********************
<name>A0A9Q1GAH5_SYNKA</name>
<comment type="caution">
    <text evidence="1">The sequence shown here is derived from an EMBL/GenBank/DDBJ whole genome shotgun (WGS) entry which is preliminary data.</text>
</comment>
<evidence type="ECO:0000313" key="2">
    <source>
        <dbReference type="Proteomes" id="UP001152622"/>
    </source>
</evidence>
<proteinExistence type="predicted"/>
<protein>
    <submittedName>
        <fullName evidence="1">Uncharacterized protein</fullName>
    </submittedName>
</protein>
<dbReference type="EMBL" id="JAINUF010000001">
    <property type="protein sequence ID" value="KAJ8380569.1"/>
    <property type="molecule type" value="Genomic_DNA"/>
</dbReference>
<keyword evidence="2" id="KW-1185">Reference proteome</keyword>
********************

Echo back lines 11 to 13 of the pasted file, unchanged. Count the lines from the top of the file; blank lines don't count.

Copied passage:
<protein>
    <submittedName>
        <fullName evidence="1">Uncharacterized protein</fullName>